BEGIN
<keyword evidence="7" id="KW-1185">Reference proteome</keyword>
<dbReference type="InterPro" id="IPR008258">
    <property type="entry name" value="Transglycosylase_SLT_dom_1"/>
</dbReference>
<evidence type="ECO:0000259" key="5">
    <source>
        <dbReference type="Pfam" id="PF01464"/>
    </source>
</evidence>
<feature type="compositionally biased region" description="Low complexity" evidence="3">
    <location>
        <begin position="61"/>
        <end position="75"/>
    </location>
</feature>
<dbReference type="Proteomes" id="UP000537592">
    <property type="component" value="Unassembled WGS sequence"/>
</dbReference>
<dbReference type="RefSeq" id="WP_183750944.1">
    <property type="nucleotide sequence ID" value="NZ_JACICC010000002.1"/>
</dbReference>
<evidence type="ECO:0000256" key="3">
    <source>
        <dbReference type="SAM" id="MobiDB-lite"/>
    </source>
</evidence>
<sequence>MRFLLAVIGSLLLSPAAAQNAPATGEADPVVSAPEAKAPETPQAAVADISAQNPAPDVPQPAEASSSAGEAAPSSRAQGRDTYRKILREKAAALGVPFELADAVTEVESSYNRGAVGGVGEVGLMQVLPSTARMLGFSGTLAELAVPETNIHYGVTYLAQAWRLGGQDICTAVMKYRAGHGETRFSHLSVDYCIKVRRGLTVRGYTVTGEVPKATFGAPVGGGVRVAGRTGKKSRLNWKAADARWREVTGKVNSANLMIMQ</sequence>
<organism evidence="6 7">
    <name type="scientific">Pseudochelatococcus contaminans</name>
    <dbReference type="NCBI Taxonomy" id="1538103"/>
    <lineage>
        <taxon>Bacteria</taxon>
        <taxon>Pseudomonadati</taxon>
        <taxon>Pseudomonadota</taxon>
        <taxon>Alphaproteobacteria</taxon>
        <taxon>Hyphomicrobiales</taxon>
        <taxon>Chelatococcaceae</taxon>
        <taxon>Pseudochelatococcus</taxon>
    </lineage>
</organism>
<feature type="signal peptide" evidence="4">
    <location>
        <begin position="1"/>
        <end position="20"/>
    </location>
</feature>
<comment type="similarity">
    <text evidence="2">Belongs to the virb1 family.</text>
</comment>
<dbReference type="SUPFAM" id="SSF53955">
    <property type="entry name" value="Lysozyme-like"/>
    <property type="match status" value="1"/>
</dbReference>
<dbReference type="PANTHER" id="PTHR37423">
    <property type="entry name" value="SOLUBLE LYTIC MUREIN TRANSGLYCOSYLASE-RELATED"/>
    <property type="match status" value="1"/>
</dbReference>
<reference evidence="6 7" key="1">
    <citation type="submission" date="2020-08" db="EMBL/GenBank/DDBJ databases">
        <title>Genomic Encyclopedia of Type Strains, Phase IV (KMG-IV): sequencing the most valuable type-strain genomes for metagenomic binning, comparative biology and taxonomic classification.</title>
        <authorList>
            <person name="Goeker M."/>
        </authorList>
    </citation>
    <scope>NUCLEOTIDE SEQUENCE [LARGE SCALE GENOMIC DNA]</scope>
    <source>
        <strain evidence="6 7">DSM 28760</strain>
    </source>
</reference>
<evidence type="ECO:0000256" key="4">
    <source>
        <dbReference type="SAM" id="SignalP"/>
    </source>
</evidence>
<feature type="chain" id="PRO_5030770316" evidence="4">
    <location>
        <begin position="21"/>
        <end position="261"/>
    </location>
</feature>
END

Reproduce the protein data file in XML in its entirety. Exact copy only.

<keyword evidence="7" id="KW-1185">Reference proteome</keyword>
<dbReference type="InterPro" id="IPR008258">
    <property type="entry name" value="Transglycosylase_SLT_dom_1"/>
</dbReference>
<evidence type="ECO:0000259" key="5">
    <source>
        <dbReference type="Pfam" id="PF01464"/>
    </source>
</evidence>
<feature type="compositionally biased region" description="Low complexity" evidence="3">
    <location>
        <begin position="61"/>
        <end position="75"/>
    </location>
</feature>
<dbReference type="Proteomes" id="UP000537592">
    <property type="component" value="Unassembled WGS sequence"/>
</dbReference>
<dbReference type="RefSeq" id="WP_183750944.1">
    <property type="nucleotide sequence ID" value="NZ_JACICC010000002.1"/>
</dbReference>
<evidence type="ECO:0000256" key="3">
    <source>
        <dbReference type="SAM" id="MobiDB-lite"/>
    </source>
</evidence>
<sequence>MRFLLAVIGSLLLSPAAAQNAPATGEADPVVSAPEAKAPETPQAAVADISAQNPAPDVPQPAEASSSAGEAAPSSRAQGRDTYRKILREKAAALGVPFELADAVTEVESSYNRGAVGGVGEVGLMQVLPSTARMLGFSGTLAELAVPETNIHYGVTYLAQAWRLGGQDICTAVMKYRAGHGETRFSHLSVDYCIKVRRGLTVRGYTVTGEVPKATFGAPVGGGVRVAGRTGKKSRLNWKAADARWREVTGKVNSANLMIMQ</sequence>
<organism evidence="6 7">
    <name type="scientific">Pseudochelatococcus contaminans</name>
    <dbReference type="NCBI Taxonomy" id="1538103"/>
    <lineage>
        <taxon>Bacteria</taxon>
        <taxon>Pseudomonadati</taxon>
        <taxon>Pseudomonadota</taxon>
        <taxon>Alphaproteobacteria</taxon>
        <taxon>Hyphomicrobiales</taxon>
        <taxon>Chelatococcaceae</taxon>
        <taxon>Pseudochelatococcus</taxon>
    </lineage>
</organism>
<feature type="signal peptide" evidence="4">
    <location>
        <begin position="1"/>
        <end position="20"/>
    </location>
</feature>
<comment type="similarity">
    <text evidence="2">Belongs to the virb1 family.</text>
</comment>
<dbReference type="SUPFAM" id="SSF53955">
    <property type="entry name" value="Lysozyme-like"/>
    <property type="match status" value="1"/>
</dbReference>
<dbReference type="PANTHER" id="PTHR37423">
    <property type="entry name" value="SOLUBLE LYTIC MUREIN TRANSGLYCOSYLASE-RELATED"/>
    <property type="match status" value="1"/>
</dbReference>
<reference evidence="6 7" key="1">
    <citation type="submission" date="2020-08" db="EMBL/GenBank/DDBJ databases">
        <title>Genomic Encyclopedia of Type Strains, Phase IV (KMG-IV): sequencing the most valuable type-strain genomes for metagenomic binning, comparative biology and taxonomic classification.</title>
        <authorList>
            <person name="Goeker M."/>
        </authorList>
    </citation>
    <scope>NUCLEOTIDE SEQUENCE [LARGE SCALE GENOMIC DNA]</scope>
    <source>
        <strain evidence="6 7">DSM 28760</strain>
    </source>
</reference>
<evidence type="ECO:0000256" key="4">
    <source>
        <dbReference type="SAM" id="SignalP"/>
    </source>
</evidence>
<feature type="chain" id="PRO_5030770316" evidence="4">
    <location>
        <begin position="21"/>
        <end position="261"/>
    </location>
</feature>